Zeroing in on Organics


Courtesy of BioCycle Magazine

The months of January and February are data gathering time for BioCycle’s annual State of Garbage In America survey. For many state solid waste, recycling and composting officials, the year doesn’t get off to the right start if they don’t see one of our questionnaires coming across their fax or email lines! The data gathered from these state offices has enabled BioCycle to track the nation’s composting and recycling progress for 11 years. In 1999, the nation’s recycling rate (which includes composting) is 31.5 percent, an increase of 1.5 percent from 1998 — and almost four times the rate reported ten years ago.

The landfilling rate of 61 percent remained the same as 1998, while incineration dropped from nine to 7.5 percent. The results of this year’s survey, as well as those of the past several years, show that the original forces which woke up America to the need to recycle have been played out. Looking at Table 2 on page 63 (National generation, recycling, incineration and landfilling rates 1990-1999), we can see that since 1996, the breakout between landfilling, recycling and incineration has been changing in very gradual increments — versus the bigger jumps experienced in the first half of the 1990s. Furthermore, of the 37 states providing data in 1999 on remaining landfill capacity, 30 reported that they had ten years or more left.

mind: Are we just about there in terms of what percent of the MSW stream can be recycled efficiently and economically? Is there anything on the horizon that will cause dramatic growth in the national recycling rate? In our minds, the answer to the first question is no, and the answer to the second is nothing obvious — but we do have some recommendations!

First, an excellent recycling and composting infrastructure has been established in this country. Great inroads have been made in market development for recycled materials, compost, mulch and other products. Given this investment, we should be trying to pump as much through the infrastructure as possible as we continue to work aggressively on building markets.

Second, the majority of states probably will not meet the recycling goals their legislatures established by the deadlines set. Public and political pressure should be put on states to meet those goals, especially given the infrastructure we have. Meeting goals (or at least getting fairly close) is not an impossible task, nor is it one that requires another round of huge investments or a big jump in municipalities’ recycling and composting budgets.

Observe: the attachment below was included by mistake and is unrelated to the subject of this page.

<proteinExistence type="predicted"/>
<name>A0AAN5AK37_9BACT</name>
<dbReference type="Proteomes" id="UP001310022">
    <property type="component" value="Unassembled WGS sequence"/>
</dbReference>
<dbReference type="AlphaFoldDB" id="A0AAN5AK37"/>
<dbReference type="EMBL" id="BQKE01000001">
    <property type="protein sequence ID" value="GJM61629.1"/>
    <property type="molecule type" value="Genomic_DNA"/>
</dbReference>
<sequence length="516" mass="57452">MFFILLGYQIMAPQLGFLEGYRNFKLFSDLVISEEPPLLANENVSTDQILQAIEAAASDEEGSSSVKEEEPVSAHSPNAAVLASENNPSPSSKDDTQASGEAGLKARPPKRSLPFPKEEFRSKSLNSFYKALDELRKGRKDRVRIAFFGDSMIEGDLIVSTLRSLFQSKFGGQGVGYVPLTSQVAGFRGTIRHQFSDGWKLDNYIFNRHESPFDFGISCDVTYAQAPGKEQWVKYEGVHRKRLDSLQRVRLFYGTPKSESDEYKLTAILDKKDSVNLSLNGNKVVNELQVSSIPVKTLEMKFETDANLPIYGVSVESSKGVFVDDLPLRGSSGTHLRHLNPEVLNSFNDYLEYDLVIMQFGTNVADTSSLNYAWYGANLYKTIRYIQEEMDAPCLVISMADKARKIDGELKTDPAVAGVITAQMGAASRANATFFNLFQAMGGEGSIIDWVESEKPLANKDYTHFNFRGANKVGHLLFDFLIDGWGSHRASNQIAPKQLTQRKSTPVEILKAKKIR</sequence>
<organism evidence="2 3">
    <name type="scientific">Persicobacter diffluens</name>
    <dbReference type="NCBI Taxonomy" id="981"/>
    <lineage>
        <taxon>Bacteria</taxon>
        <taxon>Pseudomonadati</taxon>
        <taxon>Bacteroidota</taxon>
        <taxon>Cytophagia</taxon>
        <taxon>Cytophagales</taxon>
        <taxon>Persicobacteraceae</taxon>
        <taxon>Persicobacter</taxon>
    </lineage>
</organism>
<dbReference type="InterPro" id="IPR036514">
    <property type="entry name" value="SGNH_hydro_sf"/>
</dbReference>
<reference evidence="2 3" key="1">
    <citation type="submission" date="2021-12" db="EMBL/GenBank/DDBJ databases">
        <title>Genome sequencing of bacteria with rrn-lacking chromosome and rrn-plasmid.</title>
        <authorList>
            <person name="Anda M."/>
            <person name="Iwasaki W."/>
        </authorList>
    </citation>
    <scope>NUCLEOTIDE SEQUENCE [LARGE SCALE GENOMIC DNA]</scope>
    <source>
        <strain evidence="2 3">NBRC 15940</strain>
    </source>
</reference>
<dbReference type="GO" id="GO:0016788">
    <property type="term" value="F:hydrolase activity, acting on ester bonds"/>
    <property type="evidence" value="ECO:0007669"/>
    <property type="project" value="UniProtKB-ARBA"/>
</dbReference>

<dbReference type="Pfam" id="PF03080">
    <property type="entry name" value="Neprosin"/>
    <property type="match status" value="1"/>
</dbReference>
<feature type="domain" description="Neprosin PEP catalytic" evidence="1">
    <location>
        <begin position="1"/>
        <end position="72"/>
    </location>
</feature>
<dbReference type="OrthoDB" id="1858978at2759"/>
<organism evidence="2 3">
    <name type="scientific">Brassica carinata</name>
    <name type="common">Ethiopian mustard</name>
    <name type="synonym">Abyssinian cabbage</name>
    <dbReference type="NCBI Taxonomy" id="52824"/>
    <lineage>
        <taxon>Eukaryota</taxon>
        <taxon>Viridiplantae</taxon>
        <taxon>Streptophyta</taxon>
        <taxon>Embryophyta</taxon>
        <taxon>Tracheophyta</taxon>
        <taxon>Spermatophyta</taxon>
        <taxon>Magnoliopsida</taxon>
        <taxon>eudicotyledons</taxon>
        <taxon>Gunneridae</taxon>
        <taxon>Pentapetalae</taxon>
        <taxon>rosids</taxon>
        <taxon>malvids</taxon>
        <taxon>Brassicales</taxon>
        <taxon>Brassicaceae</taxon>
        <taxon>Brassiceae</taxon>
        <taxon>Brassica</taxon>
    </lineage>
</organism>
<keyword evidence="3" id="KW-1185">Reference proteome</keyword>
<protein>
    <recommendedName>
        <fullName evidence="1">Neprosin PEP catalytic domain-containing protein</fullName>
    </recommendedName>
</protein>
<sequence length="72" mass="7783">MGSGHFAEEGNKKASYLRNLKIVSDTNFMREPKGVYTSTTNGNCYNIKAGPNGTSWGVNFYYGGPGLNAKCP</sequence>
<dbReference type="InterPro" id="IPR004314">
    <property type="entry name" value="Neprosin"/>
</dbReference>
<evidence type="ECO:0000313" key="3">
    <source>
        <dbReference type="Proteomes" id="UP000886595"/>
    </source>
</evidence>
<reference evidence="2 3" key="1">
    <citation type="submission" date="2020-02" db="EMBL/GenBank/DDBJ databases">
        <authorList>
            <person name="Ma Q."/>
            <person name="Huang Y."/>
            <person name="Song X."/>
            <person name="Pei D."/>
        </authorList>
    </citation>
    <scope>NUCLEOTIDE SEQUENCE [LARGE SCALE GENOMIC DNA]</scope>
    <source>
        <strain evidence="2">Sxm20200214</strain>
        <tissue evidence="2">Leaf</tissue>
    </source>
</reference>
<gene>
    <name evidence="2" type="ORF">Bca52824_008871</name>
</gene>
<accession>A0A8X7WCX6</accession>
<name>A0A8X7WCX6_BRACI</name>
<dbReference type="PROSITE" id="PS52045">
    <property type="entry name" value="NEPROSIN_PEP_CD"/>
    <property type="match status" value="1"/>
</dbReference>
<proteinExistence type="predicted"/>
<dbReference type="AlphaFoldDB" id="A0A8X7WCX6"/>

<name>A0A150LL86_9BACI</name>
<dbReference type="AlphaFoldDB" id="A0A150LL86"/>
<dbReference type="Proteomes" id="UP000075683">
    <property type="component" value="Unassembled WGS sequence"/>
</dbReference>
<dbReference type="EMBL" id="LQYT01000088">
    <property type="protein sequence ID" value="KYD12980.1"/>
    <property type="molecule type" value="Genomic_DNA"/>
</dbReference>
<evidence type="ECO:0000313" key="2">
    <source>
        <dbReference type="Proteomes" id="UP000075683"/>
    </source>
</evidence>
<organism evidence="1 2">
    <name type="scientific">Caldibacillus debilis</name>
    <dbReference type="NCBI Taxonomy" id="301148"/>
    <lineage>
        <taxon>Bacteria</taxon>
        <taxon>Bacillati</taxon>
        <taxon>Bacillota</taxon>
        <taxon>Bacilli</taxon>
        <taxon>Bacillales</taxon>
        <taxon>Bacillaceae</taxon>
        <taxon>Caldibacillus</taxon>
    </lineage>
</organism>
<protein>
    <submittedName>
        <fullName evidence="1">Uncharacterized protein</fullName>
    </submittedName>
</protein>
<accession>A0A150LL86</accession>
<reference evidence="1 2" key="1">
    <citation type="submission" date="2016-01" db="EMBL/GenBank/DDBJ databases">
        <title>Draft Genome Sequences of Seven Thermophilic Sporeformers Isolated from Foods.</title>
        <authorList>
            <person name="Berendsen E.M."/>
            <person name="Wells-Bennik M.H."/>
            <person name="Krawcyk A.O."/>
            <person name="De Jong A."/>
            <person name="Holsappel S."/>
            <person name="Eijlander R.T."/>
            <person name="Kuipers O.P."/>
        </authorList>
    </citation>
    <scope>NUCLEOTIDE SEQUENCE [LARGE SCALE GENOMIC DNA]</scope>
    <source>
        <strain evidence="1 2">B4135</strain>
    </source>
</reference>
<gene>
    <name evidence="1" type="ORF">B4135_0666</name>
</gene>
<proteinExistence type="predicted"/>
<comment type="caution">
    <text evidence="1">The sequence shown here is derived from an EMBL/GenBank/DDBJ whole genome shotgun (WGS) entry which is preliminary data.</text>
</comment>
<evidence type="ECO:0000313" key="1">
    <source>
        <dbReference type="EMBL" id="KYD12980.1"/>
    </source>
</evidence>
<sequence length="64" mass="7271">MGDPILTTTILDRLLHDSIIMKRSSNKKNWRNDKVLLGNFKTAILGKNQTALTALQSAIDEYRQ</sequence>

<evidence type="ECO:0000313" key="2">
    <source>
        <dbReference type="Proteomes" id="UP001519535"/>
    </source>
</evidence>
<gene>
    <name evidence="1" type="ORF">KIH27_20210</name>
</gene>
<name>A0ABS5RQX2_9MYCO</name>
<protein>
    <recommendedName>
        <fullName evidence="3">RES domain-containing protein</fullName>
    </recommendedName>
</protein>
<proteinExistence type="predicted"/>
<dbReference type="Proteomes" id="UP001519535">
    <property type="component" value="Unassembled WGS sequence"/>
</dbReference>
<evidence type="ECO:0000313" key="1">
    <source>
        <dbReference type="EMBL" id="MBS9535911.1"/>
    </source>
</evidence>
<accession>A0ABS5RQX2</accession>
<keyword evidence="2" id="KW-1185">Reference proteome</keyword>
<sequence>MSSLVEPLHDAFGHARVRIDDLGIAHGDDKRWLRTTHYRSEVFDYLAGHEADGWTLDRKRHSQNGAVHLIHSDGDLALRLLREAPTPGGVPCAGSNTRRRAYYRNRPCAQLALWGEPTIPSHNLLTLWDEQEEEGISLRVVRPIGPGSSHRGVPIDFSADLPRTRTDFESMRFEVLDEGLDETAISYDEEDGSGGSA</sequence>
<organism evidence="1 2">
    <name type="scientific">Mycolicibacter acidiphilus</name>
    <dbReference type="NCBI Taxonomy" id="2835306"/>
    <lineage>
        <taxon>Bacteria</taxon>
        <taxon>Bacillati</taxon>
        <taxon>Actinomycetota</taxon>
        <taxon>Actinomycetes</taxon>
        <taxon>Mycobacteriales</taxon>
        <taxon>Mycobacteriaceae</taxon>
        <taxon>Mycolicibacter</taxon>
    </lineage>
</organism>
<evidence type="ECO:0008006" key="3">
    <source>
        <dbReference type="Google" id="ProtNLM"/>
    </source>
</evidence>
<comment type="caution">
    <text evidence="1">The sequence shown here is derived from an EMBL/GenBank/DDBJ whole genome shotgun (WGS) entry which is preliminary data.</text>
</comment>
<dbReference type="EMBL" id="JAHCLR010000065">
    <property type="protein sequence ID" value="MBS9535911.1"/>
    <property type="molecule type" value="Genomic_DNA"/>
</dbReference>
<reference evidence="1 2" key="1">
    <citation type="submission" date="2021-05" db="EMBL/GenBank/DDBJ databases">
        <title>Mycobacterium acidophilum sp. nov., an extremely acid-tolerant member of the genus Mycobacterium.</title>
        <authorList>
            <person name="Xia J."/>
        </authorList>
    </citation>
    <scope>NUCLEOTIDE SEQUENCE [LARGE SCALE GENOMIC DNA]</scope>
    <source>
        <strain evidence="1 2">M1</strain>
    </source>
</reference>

The key is to zero in on feedstocks that still are going into landfills in large quantities. Organics — yard trimmings, food residuals and wood — are a case in point. For the first time, BioCycle asked state officials about current recovery rates for these three feedstocks. Thirty-three states were able to provide some data (see Table 8 on page 70). Only a few of the 33 estimate recovery rates greater than 50 percent; the majority are in the 10 to 20 percent range. We are pursuing this data further and expect to gain more insights over the course of this year as to the origination and fate of the materials not being recovered, and to compare this data to the existing processing infrastructure. States may discover that with some tweaking here, a grant or loan for a piece of equipment there, etc., they will see stronger gains in their recycling rates. At the same time, it is up to all of us to continue market development endeavors so that the demand for processed organics keeps pace with the supply.

In a nutshell, we can’t hold our breath waiting for the next garbage barge to send the nation’s recycling rate hurtling toward the 50 percent mark. But we can do more than watch it crawl upwards, percentage point by percentage point. — N.G.

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